Advertisers sometimes pay just a few thousand dollars for air time on CNBC. But for Wednesday night's GOP debate the asking price was a cool quarter of a million dollars.
For a 30-second ad.
That's because the debate is expected to score CNBC's biggest audience ever. About 25 million viewers watched the first GOP debate on Fox News in August and about 24 million watched the second one on CNN in September.
CNBC's parent company, NBCUniversal, isn't officially commenting on the ad pricing. But a corporate source says it succeeded in getting $250,000 for some of the 30-second spots it offered to sponsors.
The pricing was "north of that" for some of the especially valuable spots, the source said.
In other cases, advertisers are likely paying less than $250,000 per spot by buying broader packages of ads. These are negotiations after all.
(The dollar amounts are for the 8 p.m. debate. The so-called undercard debate at 6 p.m. isn't as pricey.)
The demand for ads illustrates how the debates have become a hit TV series this fall.
The Fox and CNN debates set new viewership records for each cable news channel.
Donald Trump received much of the credit for the surge in viewership. But even the Trump-less Democratic primary debate earlier this month, televised by CNN, attracted more than 15 million viewers, far more than any past debate on cable.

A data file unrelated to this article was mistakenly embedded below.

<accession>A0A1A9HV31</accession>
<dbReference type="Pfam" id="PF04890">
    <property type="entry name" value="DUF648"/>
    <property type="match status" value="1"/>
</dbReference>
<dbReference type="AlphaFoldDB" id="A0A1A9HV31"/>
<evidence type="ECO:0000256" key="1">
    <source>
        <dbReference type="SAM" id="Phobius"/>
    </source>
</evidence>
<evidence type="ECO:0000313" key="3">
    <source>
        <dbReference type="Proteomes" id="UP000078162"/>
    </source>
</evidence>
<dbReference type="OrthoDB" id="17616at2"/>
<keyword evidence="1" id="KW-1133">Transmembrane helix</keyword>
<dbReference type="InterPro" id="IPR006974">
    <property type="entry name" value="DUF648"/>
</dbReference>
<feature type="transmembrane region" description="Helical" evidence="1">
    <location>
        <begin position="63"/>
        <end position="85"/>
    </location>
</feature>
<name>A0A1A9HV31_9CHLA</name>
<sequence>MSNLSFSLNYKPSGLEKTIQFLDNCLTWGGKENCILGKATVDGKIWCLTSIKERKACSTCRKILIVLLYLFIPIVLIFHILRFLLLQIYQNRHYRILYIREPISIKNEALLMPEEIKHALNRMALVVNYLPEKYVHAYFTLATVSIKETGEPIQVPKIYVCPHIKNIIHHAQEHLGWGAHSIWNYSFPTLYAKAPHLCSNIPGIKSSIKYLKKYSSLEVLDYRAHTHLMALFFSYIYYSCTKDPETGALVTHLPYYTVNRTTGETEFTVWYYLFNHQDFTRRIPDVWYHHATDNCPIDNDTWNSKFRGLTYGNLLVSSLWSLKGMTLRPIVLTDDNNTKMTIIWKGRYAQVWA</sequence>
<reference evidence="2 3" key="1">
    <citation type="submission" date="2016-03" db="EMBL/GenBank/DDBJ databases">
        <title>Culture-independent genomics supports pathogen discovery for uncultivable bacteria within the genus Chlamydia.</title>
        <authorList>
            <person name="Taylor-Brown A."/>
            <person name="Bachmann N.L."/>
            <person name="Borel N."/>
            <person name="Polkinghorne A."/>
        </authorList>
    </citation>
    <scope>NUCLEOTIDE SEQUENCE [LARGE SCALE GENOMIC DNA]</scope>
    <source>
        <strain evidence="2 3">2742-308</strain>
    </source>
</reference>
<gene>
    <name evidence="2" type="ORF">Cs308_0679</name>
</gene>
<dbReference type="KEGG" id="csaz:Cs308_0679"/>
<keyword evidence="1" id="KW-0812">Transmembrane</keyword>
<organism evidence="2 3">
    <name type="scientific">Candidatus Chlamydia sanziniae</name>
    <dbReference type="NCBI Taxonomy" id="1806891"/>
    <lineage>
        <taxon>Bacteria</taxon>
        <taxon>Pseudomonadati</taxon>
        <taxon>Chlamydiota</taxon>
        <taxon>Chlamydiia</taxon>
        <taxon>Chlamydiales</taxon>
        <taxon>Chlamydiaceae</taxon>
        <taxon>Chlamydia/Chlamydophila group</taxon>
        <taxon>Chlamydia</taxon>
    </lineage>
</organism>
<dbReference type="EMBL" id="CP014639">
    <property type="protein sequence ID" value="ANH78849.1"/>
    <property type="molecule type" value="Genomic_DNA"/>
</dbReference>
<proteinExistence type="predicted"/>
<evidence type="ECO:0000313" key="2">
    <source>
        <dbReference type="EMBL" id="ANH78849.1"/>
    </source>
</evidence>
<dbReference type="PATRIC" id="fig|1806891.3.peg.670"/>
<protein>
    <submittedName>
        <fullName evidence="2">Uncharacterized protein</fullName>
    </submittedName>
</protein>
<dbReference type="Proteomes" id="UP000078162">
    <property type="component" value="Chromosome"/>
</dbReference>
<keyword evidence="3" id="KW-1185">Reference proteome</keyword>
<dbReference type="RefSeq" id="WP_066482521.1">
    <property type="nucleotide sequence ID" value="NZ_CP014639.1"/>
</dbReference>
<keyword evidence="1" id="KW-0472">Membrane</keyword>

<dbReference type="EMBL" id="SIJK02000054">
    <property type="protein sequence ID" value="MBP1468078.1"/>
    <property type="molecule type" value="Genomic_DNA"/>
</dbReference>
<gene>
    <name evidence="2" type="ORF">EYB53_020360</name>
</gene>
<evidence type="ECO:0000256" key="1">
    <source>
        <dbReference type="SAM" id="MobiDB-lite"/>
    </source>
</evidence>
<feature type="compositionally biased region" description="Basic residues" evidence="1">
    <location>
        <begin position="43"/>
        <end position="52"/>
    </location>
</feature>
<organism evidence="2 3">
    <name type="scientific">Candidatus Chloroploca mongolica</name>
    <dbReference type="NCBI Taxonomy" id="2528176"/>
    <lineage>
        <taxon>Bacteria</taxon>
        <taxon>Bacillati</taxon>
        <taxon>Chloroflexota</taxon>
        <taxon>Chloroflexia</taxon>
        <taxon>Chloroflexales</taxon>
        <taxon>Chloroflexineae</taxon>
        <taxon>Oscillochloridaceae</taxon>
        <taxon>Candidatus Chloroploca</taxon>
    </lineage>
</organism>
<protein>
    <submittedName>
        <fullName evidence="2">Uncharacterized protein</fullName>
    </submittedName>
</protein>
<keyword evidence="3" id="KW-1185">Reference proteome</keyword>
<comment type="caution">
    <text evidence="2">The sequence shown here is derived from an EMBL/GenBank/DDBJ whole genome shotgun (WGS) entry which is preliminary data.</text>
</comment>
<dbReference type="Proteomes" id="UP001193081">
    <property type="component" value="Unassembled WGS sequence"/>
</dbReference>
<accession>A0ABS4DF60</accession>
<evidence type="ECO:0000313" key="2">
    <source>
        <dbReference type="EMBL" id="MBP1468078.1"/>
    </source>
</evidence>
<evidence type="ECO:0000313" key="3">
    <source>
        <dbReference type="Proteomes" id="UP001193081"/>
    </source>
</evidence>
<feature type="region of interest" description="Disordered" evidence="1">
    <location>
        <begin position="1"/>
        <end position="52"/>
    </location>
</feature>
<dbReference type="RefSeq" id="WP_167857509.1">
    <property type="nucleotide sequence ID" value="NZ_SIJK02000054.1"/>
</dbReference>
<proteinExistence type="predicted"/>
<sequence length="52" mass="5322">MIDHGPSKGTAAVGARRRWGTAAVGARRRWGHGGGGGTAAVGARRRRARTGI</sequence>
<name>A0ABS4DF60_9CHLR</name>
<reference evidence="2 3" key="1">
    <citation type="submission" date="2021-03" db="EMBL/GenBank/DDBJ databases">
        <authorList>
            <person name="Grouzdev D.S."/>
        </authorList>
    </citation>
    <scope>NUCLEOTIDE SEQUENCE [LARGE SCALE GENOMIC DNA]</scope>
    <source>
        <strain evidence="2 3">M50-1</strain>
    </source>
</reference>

Trump and his top rival, Ben Carson, are sure to rope in millions of viewers again, this time to CNBC's benefit.
But it will be exceedingly difficult for CNBC to match the August and September ratings records.
For one thing, the debate is up against game two of the World Series.
CNBC also has a much smaller measured audience than Fox or CNN, so a smaller number of viewers may know the debate is happening or how to find it.
But NBCUniversal has been extensively promoting the event using its other news properties, including the "Today" show and MSNBC.
Rather than televise hours of post-game coverage, like Fox and CNN, CNBC is taking advantage of the larger-than-usual audience to premiere a new episode of its reality show "The Profit."
This is what broadcasters do after the Super Bowl each year -- they pick one TV show that they want to introduce to viewers who otherwise wouldn't see it. The idea is that some people will be hooked and will come back to the channel for future episodes.
TV ratings for the GOP debate will be available on Thursday.
CNBC is not live-streaming the debate for free, so the only way to watch it online is to sign in with a cable subscriber's username and password.